abound in both Oakland and San Francisco, and those internships are key to a student body that has its collective eye on procuring a job after graduation.
Another 13 percent or so study Communications, with Social Sciences, Psychology,
and Liberal Arts rounding out the top five majors.
Small, round-table seminar classes are the prevailing mode of instruction,
and students find it difficult, if not impossible, to fall through the cracks here.
Students report that the relationships they have with their professors are close,
caring, and personal. With a student body that hovers just shy of 3,000 undergraduates,
that’s a lot of personal attention.
SMC places a definite emphasis on cooperative learning, as students are
encouraged to solve problems and think critically rather than learn massive
amounts of information. At the freshman level the Collegiate Seminar Program
seeks to teach students how to approach a text, listen analytically, think critically,
write effectively, and speak persuasively—admirable goals for students who
have not been so instructed before setting off for college.
To offer something for everyone, SMC has a 3-2 program in engineering, a
Great Books program lifted from St. John’s, and a relatively new Honors Program,
which requires two in-depth contracts for deeper learning and a final thesis.
Honors students have their own freshman residence hall and additional
requirements for service and event attendance but take the same classes as
all other students.
Opportunities exist for freshmen to get involved in first-hand research along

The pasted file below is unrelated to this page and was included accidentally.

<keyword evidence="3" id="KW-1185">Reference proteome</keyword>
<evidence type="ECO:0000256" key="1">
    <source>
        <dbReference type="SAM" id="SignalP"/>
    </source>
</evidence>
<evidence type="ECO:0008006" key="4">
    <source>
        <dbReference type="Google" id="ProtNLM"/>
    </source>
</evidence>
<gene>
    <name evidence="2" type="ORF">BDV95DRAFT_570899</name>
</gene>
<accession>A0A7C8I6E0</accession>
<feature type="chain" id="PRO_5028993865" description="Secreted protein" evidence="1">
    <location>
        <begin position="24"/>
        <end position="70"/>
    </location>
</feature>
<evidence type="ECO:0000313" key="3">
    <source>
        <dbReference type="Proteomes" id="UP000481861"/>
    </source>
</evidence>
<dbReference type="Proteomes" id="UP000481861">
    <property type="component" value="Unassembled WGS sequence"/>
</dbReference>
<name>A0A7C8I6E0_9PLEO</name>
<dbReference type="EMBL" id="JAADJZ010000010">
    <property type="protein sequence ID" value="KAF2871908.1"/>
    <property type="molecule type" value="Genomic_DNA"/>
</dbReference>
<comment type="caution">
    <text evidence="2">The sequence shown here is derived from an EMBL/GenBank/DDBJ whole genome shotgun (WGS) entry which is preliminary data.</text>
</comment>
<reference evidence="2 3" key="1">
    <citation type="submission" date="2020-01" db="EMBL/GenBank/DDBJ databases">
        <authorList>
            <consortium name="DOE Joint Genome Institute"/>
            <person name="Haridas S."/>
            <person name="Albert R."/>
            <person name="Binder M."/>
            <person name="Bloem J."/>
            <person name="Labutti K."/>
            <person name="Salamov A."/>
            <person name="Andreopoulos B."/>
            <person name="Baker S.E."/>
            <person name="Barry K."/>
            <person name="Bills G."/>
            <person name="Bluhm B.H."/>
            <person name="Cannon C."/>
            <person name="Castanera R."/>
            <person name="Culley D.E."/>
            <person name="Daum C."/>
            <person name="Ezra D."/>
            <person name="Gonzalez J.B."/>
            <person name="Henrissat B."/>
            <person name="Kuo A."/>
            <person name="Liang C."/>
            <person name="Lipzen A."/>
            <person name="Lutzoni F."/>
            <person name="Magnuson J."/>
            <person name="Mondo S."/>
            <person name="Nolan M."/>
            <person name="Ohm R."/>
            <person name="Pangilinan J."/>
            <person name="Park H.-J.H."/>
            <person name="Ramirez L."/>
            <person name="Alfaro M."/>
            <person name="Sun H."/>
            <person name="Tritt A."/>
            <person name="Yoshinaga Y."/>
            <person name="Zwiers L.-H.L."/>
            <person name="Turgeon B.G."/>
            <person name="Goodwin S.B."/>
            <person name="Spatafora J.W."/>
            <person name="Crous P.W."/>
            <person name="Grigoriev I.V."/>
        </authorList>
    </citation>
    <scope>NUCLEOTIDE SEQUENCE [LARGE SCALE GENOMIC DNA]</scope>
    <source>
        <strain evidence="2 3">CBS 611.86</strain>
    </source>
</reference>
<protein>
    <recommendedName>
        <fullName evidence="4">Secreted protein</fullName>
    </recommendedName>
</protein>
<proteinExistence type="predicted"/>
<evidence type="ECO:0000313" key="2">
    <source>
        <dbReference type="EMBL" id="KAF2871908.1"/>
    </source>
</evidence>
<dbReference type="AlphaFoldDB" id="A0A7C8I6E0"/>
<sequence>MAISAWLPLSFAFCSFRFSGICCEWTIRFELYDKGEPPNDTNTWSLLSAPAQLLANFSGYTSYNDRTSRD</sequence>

side august faculty members who holster impressive PhDs from some of the finest
universities in the nation.
Like all of the “Colleges That Change Lives,” SMC is the perfect place
for the right student. It’s an especially good fit for those who are comfortable
with their faith and accepting of a administration that knows what’s best for
them and seems dedicated to keeping it that way. From the SMC Approved bulletin
boards and the sanitized student newspaper to the extensive core requirements
for graduation, it’s clear that freedom of thought begins in the seminar
classrooms, where the faculty are a bit more liberal in their thinking than the
students or the administration. And that is as it should be because the faculty
are what make this little slice of Heaven work for so many of the students who
For more information visit www.stmarys-ca.edu.
NAME: University of Notre Dame
LOCATION: South Bend, IN
This month’s college needs no
introduction. And if your son or daughter is not applying to Notre Dame, you
once again need to read no further. However, if ND is on the long list, there
are some specific things that you need to know about how they read applications
and what they consider important in the Admissions Office under the shadow of
the Golden Dome. Having witnessed over a hundred ND admission decisions